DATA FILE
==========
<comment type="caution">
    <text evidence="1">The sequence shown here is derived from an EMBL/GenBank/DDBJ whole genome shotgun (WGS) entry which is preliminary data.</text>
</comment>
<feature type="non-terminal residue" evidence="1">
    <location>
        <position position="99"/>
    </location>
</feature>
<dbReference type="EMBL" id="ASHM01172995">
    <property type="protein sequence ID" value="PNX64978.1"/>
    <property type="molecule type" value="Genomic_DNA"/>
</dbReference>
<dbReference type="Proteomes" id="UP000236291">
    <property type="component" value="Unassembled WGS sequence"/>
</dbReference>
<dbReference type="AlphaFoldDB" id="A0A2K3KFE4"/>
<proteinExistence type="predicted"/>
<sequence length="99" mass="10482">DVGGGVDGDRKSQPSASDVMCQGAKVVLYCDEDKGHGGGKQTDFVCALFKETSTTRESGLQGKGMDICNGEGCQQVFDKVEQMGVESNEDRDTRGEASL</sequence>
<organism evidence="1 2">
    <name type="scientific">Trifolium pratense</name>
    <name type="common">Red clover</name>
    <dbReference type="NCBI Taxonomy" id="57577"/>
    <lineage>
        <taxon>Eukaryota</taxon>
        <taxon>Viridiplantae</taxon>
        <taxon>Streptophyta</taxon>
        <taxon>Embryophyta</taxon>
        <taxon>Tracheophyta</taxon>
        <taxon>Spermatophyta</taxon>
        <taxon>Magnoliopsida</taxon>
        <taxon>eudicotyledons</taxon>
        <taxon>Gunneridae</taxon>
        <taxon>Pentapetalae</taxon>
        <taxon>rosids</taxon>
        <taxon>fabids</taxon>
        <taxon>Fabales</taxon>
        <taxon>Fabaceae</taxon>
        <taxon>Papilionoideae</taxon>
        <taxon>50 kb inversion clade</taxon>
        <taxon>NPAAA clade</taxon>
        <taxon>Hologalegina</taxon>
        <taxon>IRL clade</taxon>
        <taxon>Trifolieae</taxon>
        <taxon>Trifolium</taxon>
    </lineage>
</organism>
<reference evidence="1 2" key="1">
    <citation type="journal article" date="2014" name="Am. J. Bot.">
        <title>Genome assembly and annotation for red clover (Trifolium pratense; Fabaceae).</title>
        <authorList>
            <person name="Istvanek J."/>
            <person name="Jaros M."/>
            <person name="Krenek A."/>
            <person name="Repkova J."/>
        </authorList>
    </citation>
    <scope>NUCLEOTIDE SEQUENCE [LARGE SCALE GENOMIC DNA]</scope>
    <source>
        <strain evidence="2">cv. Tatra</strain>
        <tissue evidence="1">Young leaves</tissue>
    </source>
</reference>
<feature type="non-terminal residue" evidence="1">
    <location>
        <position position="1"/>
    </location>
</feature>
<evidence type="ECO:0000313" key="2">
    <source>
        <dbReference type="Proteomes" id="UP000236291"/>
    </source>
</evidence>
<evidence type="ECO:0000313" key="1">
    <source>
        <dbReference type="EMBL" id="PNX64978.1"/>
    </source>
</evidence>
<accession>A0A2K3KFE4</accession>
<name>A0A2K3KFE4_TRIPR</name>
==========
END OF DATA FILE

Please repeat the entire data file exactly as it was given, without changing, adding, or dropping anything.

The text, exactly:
<comment type="caution">
    <text evidence="1">The sequence shown here is derived from an EMBL/GenBank/DDBJ whole genome shotgun (WGS) entry which is preliminary data.</text>
</comment>
<feature type="non-terminal residue" evidence="1">
    <location>
        <position position="99"/>
    </location>
</feature>
<dbReference type="EMBL" id="ASHM01172995">
    <property type="protein sequence ID" value="PNX64978.1"/>
    <property type="molecule type" value="Genomic_DNA"/>
</dbReference>
<dbReference type="Proteomes" id="UP000236291">
    <property type="component" value="Unassembled WGS sequence"/>
</dbReference>
<dbReference type="AlphaFoldDB" id="A0A2K3KFE4"/>
<proteinExistence type="predicted"/>
<sequence length="99" mass="10482">DVGGGVDGDRKSQPSASDVMCQGAKVVLYCDEDKGHGGGKQTDFVCALFKETSTTRESGLQGKGMDICNGEGCQQVFDKVEQMGVESNEDRDTRGEASL</sequence>
<organism evidence="1 2">
    <name type="scientific">Trifolium pratense</name>
    <name type="common">Red clover</name>
    <dbReference type="NCBI Taxonomy" id="57577"/>
    <lineage>
        <taxon>Eukaryota</taxon>
        <taxon>Viridiplantae</taxon>
        <taxon>Streptophyta</taxon>
        <taxon>Embryophyta</taxon>
        <taxon>Tracheophyta</taxon>
        <taxon>Spermatophyta</taxon>
        <taxon>Magnoliopsida</taxon>
        <taxon>eudicotyledons</taxon>
        <taxon>Gunneridae</taxon>
        <taxon>Pentapetalae</taxon>
        <taxon>rosids</taxon>
        <taxon>fabids</taxon>
        <taxon>Fabales</taxon>
        <taxon>Fabaceae</taxon>
        <taxon>Papilionoideae</taxon>
        <taxon>50 kb inversion clade</taxon>
        <taxon>NPAAA clade</taxon>
        <taxon>Hologalegina</taxon>
        <taxon>IRL clade</taxon>
        <taxon>Trifolieae</taxon>
        <taxon>Trifolium</taxon>
    </lineage>
</organism>
<reference evidence="1 2" key="1">
    <citation type="journal article" date="2014" name="Am. J. Bot.">
        <title>Genome assembly and annotation for red clover (Trifolium pratense; Fabaceae).</title>
        <authorList>
            <person name="Istvanek J."/>
            <person name="Jaros M."/>
            <person name="Krenek A."/>
            <person name="Repkova J."/>
        </authorList>
    </citation>
    <scope>NUCLEOTIDE SEQUENCE [LARGE SCALE GENOMIC DNA]</scope>
    <source>
        <strain evidence="2">cv. Tatra</strain>
        <tissue evidence="1">Young leaves</tissue>
    </source>
</reference>
<feature type="non-terminal residue" evidence="1">
    <location>
        <position position="1"/>
    </location>
</feature>
<evidence type="ECO:0000313" key="2">
    <source>
        <dbReference type="Proteomes" id="UP000236291"/>
    </source>
</evidence>
<evidence type="ECO:0000313" key="1">
    <source>
        <dbReference type="EMBL" id="PNX64978.1"/>
    </source>
</evidence>
<accession>A0A2K3KFE4</accession>
<name>A0A2K3KFE4_TRIPR</name>